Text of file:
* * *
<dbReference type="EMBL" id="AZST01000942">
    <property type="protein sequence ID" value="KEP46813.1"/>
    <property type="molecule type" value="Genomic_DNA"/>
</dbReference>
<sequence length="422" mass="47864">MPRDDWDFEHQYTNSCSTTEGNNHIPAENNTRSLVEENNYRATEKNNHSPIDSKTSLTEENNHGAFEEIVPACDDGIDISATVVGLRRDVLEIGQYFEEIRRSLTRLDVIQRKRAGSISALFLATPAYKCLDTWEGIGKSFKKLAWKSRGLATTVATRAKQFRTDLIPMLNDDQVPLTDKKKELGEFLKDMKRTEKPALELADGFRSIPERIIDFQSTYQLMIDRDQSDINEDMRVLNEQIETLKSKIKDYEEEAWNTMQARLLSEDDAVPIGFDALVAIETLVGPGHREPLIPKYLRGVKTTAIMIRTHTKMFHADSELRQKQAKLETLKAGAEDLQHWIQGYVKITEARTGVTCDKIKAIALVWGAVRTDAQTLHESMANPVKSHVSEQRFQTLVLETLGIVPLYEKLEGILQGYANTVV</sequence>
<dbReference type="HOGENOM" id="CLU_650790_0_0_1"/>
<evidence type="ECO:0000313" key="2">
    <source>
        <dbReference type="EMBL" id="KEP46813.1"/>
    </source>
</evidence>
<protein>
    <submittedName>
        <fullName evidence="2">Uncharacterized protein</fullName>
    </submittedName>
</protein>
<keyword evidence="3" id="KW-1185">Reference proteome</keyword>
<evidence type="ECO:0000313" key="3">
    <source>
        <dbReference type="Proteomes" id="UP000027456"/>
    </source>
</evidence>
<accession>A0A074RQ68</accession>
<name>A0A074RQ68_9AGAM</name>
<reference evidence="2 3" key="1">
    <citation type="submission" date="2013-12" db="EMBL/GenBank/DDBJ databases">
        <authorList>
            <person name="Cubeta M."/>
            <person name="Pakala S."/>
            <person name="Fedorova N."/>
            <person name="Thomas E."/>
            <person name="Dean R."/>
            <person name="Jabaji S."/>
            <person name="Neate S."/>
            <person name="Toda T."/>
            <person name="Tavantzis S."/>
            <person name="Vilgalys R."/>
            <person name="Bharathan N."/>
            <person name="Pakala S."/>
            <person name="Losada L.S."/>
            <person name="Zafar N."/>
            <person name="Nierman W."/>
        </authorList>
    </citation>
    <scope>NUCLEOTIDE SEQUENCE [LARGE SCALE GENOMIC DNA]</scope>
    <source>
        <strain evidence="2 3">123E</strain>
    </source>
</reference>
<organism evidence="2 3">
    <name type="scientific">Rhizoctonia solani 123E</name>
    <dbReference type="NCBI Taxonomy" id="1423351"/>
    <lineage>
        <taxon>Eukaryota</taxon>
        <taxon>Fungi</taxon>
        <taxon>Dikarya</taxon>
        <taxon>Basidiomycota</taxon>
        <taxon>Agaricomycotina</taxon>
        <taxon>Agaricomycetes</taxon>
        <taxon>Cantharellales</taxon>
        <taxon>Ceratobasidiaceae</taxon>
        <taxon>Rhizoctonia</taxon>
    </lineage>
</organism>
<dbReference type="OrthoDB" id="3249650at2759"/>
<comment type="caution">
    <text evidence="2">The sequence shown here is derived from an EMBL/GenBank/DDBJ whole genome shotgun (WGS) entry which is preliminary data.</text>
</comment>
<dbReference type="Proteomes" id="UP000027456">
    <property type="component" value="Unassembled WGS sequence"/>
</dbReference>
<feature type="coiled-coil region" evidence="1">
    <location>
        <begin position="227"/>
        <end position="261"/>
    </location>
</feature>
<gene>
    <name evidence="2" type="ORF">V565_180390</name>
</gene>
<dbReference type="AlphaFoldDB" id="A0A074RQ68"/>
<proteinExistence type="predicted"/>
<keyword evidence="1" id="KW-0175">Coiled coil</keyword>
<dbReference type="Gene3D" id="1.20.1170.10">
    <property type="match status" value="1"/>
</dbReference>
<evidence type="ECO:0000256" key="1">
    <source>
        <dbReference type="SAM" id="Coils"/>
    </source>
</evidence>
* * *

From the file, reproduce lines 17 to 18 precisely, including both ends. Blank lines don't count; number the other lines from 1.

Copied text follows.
<keyword evidence="3" id="KW-1185">Reference proteome</keyword>
<evidence type="ECO:0000313" key="3">